I’m working on a module that’s a set of 8 samplers triggered by a sequencer. When the sequencer advances during recording, the input is recorded into the next sampler, and during playback each sampler plays out it’s recording sequentially. There’s a global pitch control that affects the playback speed/pitch of all the samples.
The way the sampling works is that the input is copied into a buffer (a vector of floats). If the pitch control is in it’s default position, then that input buffer is copied directly to an output buffer, which is iterated through and sent to the output. If some pitch control is applied, I’m using dsp::SampleRateConverter to copy the input buffer to the output buffer at a different sample rate to achieve the pitch shifting.
The problem I’m having is that when I change the pitch parameter from pitching the buffer up to pitching it down, the playback of the lower pitch only seems to work for the number of samples that the preceding higher pitch had - thus the output is abruptly cut short. The confusing thing is, this only happens for the first time the buffer is played at that lower pitch - the next time the sequencer comes around it plays all of the samples without cutting the end off.
The relevant code can be found here, and I’ve uploaded a video here showing the problem in action.
Anyone have any ideas?
Hi! I’ve tried to read the code but couldn’t find a culprit right away. I’ll try to take another look after work
Beside that, I think it would be better not to call vector operations that allocate and deallocate memory in the audio loop (like push_back or shrink_to_fit), it could cause delays, see:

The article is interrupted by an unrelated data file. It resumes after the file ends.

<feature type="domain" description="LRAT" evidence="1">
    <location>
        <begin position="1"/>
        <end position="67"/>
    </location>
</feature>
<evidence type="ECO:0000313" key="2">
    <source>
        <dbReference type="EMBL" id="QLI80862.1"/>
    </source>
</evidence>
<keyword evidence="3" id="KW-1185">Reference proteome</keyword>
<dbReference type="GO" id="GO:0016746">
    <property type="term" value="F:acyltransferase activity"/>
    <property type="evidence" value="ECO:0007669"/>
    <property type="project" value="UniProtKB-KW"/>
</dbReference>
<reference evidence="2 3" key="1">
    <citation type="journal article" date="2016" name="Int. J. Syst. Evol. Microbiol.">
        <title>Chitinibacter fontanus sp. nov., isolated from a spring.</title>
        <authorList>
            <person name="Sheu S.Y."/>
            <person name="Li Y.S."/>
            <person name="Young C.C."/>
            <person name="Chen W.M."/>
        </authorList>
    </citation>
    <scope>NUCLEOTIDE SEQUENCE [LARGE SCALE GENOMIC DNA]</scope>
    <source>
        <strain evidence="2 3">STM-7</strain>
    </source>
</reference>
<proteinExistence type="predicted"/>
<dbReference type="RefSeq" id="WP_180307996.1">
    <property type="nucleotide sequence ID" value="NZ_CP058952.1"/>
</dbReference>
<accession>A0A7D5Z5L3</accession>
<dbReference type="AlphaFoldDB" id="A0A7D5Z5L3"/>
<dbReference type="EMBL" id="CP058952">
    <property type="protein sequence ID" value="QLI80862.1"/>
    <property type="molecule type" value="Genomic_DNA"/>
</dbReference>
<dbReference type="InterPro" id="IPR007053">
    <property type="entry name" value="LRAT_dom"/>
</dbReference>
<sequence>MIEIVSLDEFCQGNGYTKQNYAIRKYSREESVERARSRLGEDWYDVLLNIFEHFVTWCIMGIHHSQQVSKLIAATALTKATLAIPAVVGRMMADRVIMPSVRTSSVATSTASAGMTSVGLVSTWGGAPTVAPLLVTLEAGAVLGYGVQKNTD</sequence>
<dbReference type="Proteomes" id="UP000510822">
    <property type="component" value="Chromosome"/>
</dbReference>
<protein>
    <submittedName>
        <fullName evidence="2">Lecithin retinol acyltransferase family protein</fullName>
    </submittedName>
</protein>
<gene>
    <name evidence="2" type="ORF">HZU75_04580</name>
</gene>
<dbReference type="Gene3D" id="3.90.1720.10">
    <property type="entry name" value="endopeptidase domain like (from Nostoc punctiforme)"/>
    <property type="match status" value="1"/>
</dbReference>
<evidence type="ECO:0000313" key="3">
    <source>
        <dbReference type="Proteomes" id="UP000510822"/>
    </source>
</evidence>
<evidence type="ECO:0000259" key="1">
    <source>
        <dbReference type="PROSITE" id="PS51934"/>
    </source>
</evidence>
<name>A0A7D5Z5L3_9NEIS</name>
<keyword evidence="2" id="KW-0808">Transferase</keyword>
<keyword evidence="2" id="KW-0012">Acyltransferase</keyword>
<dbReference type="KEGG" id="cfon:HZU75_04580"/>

Maybe it would be better to have a maximum sample size and use RingBuffers as the data structure?
Fixed it! Turns out all I needed to do move the line that resizes the outBuffer vector to before the sample rate converter process, ensuring there’s enough room to put all the samples into. Just reserving the space doesn’t actually make the vector the right size, now it seems to be working pretty well.
Thanks for the advice, I’ve used vectors before so I’m somewhat comfortable with them but yes I’m sure a RingBuffer is a better structure to use. It’s been behaving fine running the sequencer at LFO rates but when the sequencer gets up near audio rates it just can’t handle doing the conversion:
The article looks interesting, I’m definitely fumbling in the dark when it comes to audio programming so any pointers on good practice are appreciated!
@nolente is not saying not to use vectors, that’s ok (depending on what you are doing), but you mustn’t resize the vectors in your Module::process() call. If you do that, you will be guaranteeing that anyone using your module will get random clicks and pops when they use rack.
Please don’t do that. Enough modules that aren’t coded correctly and it’s “death by a thousand paper cuts” for rack users. They won’t know which modules are the culprits. They will just say “rack always clicks and pops when I use it.”
Here is a paper or writing efficient plugins that also talks about the well-known fact that you shouldn’t allocate memory in your audio code: SquinkyVCV/efficient-plugins.md at main · squinkylabs/SquinkyVCV · GitHub